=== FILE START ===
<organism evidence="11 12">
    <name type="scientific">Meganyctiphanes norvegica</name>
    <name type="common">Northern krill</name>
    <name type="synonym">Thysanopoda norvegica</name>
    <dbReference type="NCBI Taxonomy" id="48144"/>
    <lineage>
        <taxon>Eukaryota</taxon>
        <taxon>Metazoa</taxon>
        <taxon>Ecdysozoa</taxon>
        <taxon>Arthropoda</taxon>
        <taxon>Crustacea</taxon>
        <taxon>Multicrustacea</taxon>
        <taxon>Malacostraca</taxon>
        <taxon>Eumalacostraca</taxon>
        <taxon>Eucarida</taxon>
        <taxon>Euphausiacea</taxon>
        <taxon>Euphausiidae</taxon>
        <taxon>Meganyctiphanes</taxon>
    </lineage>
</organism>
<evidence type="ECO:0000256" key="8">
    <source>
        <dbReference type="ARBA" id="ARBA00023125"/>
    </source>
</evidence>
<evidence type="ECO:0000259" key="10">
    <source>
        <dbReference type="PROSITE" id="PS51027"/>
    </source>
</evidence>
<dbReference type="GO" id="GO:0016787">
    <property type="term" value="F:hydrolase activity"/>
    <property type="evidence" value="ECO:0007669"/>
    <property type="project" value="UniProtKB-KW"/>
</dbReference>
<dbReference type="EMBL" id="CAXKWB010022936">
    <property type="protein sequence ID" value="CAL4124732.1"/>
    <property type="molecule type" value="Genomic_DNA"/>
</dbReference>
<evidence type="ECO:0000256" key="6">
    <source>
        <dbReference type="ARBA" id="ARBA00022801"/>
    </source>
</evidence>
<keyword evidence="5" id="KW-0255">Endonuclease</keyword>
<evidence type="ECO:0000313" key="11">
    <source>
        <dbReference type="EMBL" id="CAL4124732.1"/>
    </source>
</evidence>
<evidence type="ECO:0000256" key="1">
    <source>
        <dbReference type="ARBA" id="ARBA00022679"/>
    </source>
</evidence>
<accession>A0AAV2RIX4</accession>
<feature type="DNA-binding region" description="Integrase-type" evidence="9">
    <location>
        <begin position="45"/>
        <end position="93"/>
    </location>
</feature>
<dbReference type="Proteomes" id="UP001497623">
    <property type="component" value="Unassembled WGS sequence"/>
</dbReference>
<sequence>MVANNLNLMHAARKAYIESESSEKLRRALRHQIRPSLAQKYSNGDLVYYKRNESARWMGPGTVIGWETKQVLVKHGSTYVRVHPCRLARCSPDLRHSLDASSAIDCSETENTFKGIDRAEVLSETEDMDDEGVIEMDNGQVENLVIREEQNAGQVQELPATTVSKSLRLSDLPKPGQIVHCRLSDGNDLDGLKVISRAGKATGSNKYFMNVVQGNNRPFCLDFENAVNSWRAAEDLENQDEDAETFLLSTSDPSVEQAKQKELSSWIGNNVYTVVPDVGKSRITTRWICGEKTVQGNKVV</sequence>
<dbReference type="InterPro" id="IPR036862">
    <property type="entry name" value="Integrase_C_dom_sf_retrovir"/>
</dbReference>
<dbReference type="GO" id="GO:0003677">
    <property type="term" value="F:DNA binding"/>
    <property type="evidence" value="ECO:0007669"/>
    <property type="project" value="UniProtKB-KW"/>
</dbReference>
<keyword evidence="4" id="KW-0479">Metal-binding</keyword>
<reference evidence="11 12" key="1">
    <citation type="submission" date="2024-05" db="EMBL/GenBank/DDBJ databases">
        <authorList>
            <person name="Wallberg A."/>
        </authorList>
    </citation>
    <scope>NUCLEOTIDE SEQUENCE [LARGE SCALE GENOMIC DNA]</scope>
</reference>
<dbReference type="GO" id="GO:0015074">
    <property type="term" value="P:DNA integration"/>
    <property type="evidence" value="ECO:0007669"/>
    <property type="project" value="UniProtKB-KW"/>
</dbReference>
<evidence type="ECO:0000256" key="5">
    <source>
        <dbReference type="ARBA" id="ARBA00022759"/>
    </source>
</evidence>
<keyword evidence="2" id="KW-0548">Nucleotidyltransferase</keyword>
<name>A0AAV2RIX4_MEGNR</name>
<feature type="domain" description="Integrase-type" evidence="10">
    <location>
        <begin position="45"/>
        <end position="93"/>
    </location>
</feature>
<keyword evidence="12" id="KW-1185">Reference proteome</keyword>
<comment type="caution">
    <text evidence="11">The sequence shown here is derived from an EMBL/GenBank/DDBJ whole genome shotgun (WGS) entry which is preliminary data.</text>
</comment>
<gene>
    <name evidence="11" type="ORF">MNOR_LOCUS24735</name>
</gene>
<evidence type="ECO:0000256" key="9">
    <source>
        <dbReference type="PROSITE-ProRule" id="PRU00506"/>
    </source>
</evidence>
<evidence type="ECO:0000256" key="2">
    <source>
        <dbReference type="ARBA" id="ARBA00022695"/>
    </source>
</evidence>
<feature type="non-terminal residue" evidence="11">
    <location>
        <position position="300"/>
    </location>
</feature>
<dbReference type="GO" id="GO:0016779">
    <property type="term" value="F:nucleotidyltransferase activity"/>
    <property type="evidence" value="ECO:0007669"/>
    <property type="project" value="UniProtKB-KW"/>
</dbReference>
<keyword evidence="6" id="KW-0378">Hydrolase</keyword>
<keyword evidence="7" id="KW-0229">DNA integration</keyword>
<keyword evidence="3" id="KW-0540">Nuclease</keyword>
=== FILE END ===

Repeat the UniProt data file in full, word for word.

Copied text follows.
<organism evidence="11 12">
    <name type="scientific">Meganyctiphanes norvegica</name>
    <name type="common">Northern krill</name>
    <name type="synonym">Thysanopoda norvegica</name>
    <dbReference type="NCBI Taxonomy" id="48144"/>
    <lineage>
        <taxon>Eukaryota</taxon>
        <taxon>Metazoa</taxon>
        <taxon>Ecdysozoa</taxon>
        <taxon>Arthropoda</taxon>
        <taxon>Crustacea</taxon>
        <taxon>Multicrustacea</taxon>
        <taxon>Malacostraca</taxon>
        <taxon>Eumalacostraca</taxon>
        <taxon>Eucarida</taxon>
        <taxon>Euphausiacea</taxon>
        <taxon>Euphausiidae</taxon>
        <taxon>Meganyctiphanes</taxon>
    </lineage>
</organism>
<evidence type="ECO:0000256" key="8">
    <source>
        <dbReference type="ARBA" id="ARBA00023125"/>
    </source>
</evidence>
<evidence type="ECO:0000259" key="10">
    <source>
        <dbReference type="PROSITE" id="PS51027"/>
    </source>
</evidence>
<dbReference type="GO" id="GO:0016787">
    <property type="term" value="F:hydrolase activity"/>
    <property type="evidence" value="ECO:0007669"/>
    <property type="project" value="UniProtKB-KW"/>
</dbReference>
<dbReference type="EMBL" id="CAXKWB010022936">
    <property type="protein sequence ID" value="CAL4124732.1"/>
    <property type="molecule type" value="Genomic_DNA"/>
</dbReference>
<evidence type="ECO:0000256" key="6">
    <source>
        <dbReference type="ARBA" id="ARBA00022801"/>
    </source>
</evidence>
<keyword evidence="5" id="KW-0255">Endonuclease</keyword>
<evidence type="ECO:0000313" key="11">
    <source>
        <dbReference type="EMBL" id="CAL4124732.1"/>
    </source>
</evidence>
<evidence type="ECO:0000256" key="1">
    <source>
        <dbReference type="ARBA" id="ARBA00022679"/>
    </source>
</evidence>
<accession>A0AAV2RIX4</accession>
<feature type="DNA-binding region" description="Integrase-type" evidence="9">
    <location>
        <begin position="45"/>
        <end position="93"/>
    </location>
</feature>
<dbReference type="Proteomes" id="UP001497623">
    <property type="component" value="Unassembled WGS sequence"/>
</dbReference>
<sequence>MVANNLNLMHAARKAYIESESSEKLRRALRHQIRPSLAQKYSNGDLVYYKRNESARWMGPGTVIGWETKQVLVKHGSTYVRVHPCRLARCSPDLRHSLDASSAIDCSETENTFKGIDRAEVLSETEDMDDEGVIEMDNGQVENLVIREEQNAGQVQELPATTVSKSLRLSDLPKPGQIVHCRLSDGNDLDGLKVISRAGKATGSNKYFMNVVQGNNRPFCLDFENAVNSWRAAEDLENQDEDAETFLLSTSDPSVEQAKQKELSSWIGNNVYTVVPDVGKSRITTRWICGEKTVQGNKVV</sequence>
<dbReference type="InterPro" id="IPR036862">
    <property type="entry name" value="Integrase_C_dom_sf_retrovir"/>
</dbReference>
<dbReference type="GO" id="GO:0003677">
    <property type="term" value="F:DNA binding"/>
    <property type="evidence" value="ECO:0007669"/>
    <property type="project" value="UniProtKB-KW"/>
</dbReference>
<keyword evidence="4" id="KW-0479">Metal-binding</keyword>
<reference evidence="11 12" key="1">
    <citation type="submission" date="2024-05" db="EMBL/GenBank/DDBJ databases">
        <authorList>
            <person name="Wallberg A."/>
        </authorList>
    </citation>
    <scope>NUCLEOTIDE SEQUENCE [LARGE SCALE GENOMIC DNA]</scope>
</reference>
<dbReference type="GO" id="GO:0015074">
    <property type="term" value="P:DNA integration"/>
    <property type="evidence" value="ECO:0007669"/>
    <property type="project" value="UniProtKB-KW"/>
</dbReference>
<evidence type="ECO:0000256" key="5">
    <source>
        <dbReference type="ARBA" id="ARBA00022759"/>
    </source>
</evidence>
<keyword evidence="2" id="KW-0548">Nucleotidyltransferase</keyword>
<name>A0AAV2RIX4_MEGNR</name>
<feature type="domain" description="Integrase-type" evidence="10">
    <location>
        <begin position="45"/>
        <end position="93"/>
    </location>
</feature>
<keyword evidence="12" id="KW-1185">Reference proteome</keyword>
<comment type="caution">
    <text evidence="11">The sequence shown here is derived from an EMBL/GenBank/DDBJ whole genome shotgun (WGS) entry which is preliminary data.</text>
</comment>
<gene>
    <name evidence="11" type="ORF">MNOR_LOCUS24735</name>
</gene>
<evidence type="ECO:0000256" key="9">
    <source>
        <dbReference type="PROSITE-ProRule" id="PRU00506"/>
    </source>
</evidence>
<evidence type="ECO:0000256" key="2">
    <source>
        <dbReference type="ARBA" id="ARBA00022695"/>
    </source>
</evidence>
<feature type="non-terminal residue" evidence="11">
    <location>
        <position position="300"/>
    </location>
</feature>
<dbReference type="GO" id="GO:0016779">
    <property type="term" value="F:nucleotidyltransferase activity"/>
    <property type="evidence" value="ECO:0007669"/>
    <property type="project" value="UniProtKB-KW"/>
</dbReference>
<keyword evidence="6" id="KW-0378">Hydrolase</keyword>
<keyword evidence="7" id="KW-0229">DNA integration</keyword>
<keyword evidence="3" id="KW-0540">Nuclease</keyword>